Pamela Geller has a lot in common with radical Islamists. They both create venues to attract followers and bait their opponents. They both use freedom of speech as a tool to promote their causes, but neither one is a complete proponent of it. While Geller’s tactics pale in comparison to the jihadists', both are zealots and we should beware of their attempted manipulation.
Blogger Pamela Geller’s Muhammad drawing contest was a lightning rod event intended to echo the situation of Charlie Hebdo in France. After it was advertised, two young Muslim men drove 1,000 miles from Arizona to Garland, Texas, where the contest was held and opened fire on police, shooting one in the foot before being killed by a policeman. The event drew both supporters and adversaries.
While Geller’s tactics pale in comparison to the jihadists', both are zealots and we should beware of their attempted manipulation.
Geller claims that she believes in freedom of speech, but she picks and chooses. If she really felt all speech should be free, why didn't she give equal prize money to each contestant? Instead, she concluded that one cartoon was better than the rest and bestowed the artist with a check for $12,500.
Geller has restricted freedom of speech in previous stunts. In a 2006 YouTube video, where she thanked U.S. troops for defending her freedom of expression while dressed only in a bathing suit, she closed the comments section, and over the weekend made the video private, after her life had been threatened by jihadists. Once again she used the rubric of freedom of speech, but did not allow free expression from others, and is now censoring herself.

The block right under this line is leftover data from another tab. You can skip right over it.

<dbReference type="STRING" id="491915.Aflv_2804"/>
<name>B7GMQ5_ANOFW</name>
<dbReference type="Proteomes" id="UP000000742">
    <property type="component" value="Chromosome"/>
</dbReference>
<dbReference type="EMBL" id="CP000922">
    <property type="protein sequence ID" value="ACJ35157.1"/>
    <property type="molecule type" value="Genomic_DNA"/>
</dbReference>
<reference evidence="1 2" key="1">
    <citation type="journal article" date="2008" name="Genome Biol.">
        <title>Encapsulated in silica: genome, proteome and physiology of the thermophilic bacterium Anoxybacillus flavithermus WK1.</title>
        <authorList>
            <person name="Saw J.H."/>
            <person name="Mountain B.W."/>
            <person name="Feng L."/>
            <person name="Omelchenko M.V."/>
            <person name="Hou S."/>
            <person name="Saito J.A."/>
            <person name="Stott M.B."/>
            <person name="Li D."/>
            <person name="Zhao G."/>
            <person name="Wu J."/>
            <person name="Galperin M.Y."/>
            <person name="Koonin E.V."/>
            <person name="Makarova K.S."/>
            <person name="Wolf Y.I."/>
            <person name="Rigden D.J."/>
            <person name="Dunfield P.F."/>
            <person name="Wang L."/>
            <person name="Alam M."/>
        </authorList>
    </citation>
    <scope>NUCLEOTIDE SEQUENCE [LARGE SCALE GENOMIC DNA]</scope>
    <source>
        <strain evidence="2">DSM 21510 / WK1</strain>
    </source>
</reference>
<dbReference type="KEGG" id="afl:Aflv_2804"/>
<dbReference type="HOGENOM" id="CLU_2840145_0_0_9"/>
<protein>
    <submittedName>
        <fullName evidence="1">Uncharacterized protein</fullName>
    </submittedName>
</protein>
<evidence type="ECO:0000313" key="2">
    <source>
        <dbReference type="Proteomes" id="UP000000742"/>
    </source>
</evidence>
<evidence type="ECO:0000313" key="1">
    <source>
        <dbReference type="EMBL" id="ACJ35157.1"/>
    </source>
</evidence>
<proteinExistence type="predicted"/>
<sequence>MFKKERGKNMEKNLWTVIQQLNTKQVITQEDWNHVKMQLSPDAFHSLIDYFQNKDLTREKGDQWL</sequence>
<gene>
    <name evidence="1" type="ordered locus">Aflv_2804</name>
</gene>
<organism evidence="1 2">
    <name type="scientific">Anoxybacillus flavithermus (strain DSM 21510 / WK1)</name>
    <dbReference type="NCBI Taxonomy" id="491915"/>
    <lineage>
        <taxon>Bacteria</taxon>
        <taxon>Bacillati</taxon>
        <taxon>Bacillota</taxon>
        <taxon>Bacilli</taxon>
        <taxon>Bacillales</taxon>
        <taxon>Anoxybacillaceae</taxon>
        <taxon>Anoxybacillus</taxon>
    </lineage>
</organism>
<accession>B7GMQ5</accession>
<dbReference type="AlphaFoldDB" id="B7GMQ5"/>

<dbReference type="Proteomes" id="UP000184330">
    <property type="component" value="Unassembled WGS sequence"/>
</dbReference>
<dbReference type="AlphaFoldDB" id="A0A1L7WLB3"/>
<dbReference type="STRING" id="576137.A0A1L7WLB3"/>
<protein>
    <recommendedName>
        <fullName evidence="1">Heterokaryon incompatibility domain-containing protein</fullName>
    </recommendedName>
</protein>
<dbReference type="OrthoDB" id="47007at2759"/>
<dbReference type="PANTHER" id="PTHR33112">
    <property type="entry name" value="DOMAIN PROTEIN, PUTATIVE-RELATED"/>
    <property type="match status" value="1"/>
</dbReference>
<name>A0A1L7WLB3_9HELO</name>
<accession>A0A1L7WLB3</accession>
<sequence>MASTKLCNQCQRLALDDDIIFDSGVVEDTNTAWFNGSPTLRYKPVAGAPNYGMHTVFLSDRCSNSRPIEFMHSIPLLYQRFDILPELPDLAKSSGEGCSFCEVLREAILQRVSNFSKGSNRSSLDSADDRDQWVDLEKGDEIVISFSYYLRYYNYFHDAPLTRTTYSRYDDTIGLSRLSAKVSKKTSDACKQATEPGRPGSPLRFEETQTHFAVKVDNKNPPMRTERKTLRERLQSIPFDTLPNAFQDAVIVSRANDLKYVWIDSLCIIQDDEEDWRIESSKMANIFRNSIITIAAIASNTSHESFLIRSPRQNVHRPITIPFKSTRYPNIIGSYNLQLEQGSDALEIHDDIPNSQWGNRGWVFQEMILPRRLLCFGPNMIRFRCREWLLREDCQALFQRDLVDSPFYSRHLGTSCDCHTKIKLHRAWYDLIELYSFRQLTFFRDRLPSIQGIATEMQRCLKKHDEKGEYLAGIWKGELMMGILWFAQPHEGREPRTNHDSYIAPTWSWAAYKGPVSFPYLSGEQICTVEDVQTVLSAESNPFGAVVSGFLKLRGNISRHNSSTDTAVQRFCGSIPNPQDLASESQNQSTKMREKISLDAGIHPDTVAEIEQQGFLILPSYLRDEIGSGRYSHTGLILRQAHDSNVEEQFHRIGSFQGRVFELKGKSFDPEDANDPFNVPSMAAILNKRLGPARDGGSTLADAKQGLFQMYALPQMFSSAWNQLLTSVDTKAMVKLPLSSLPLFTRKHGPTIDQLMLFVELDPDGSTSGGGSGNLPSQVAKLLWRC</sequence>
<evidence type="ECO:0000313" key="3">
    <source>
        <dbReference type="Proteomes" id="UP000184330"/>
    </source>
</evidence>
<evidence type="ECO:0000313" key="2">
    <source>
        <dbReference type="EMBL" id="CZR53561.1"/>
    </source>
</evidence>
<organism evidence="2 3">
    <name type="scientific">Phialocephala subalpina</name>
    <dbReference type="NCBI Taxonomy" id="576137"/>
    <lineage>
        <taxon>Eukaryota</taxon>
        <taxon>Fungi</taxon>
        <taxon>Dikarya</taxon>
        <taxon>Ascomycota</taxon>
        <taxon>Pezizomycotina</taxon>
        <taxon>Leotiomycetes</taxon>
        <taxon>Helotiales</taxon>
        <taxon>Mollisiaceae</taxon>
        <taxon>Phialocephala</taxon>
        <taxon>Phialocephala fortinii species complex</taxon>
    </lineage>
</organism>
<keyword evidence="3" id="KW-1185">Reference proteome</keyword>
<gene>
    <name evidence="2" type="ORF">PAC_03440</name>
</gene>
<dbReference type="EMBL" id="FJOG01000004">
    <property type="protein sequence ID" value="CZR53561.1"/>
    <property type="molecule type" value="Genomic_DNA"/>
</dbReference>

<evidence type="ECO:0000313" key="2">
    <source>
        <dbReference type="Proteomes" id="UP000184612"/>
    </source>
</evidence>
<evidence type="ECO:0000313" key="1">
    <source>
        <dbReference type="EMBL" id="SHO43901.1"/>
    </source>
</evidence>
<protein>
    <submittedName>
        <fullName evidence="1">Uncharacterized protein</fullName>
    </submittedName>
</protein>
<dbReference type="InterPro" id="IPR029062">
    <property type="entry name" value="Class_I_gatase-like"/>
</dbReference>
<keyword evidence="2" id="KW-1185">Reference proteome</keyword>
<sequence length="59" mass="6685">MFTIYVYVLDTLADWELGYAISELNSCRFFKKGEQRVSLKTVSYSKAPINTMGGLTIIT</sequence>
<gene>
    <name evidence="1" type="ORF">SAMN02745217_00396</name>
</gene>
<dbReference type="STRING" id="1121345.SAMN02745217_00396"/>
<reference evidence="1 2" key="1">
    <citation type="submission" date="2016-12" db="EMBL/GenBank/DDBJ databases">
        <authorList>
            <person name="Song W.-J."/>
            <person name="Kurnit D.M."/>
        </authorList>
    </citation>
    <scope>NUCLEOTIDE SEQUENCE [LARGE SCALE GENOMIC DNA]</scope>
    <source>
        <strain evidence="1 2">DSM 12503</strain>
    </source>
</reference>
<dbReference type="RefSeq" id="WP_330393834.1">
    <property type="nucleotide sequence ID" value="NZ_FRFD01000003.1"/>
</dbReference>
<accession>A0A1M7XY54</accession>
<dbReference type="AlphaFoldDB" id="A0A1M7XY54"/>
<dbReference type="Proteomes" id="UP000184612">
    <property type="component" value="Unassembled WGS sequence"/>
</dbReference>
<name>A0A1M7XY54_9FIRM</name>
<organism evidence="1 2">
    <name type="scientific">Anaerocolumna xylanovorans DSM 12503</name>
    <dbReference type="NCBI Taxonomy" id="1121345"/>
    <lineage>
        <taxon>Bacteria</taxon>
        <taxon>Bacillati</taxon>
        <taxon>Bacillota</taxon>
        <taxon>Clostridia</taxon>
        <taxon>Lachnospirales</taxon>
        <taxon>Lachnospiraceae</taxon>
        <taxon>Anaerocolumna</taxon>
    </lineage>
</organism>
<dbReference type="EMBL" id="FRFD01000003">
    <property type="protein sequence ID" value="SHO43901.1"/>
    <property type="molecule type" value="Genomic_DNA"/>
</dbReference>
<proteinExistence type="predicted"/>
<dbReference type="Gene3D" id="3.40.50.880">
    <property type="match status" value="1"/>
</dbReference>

Jihadists use the Internet to publish their gory beheading videos. This particular expression of their freedom of speech attracts people who rejoice in the slayings as well as those who are repulsed by them. The executioner who killed journalist James Foley appealed to President Obama personally during the video. The killer exercised his freedom of speech while murdering someone who actually practiced freedom of speech, who reported on people with conflicting views. Like Geller, but to a far more extreme degree, the executioner enjoyed his freedom of expression while denying others theirs.
Consistent with their free-speech hypocrisy, these jihadists issue death threats against those who depict the prophet Muhammad. Yet, the jihadists who appear on video and in photos are themselves breaking the hadith that forbids “the creation of pictures and the replication of the human image,” writes Sohaira Siddiqui, an assistant professor at the Georgetown University School of Foreign Service in Qatar.
Many are simply tired of all the killings and long for each side to tell the truth.
American media consumers who have developed critical autonomy can independently analyze the forces at play in the propaganda battles between Geller and the jihadists. They can spot inconsistent and hypocritical arguments and decide not to be polarized or terrorized by them. Many are simply tired of all the killings and long for each side to tell the truth.
The truth, if it were told, might look very similar. Geller and other targets must feel insulted, oppressed and now literally threatened by the jihadists. But the jihadists and Islamists also have cause to feel insulted, oppressed and threatened.
It’s time for a truce.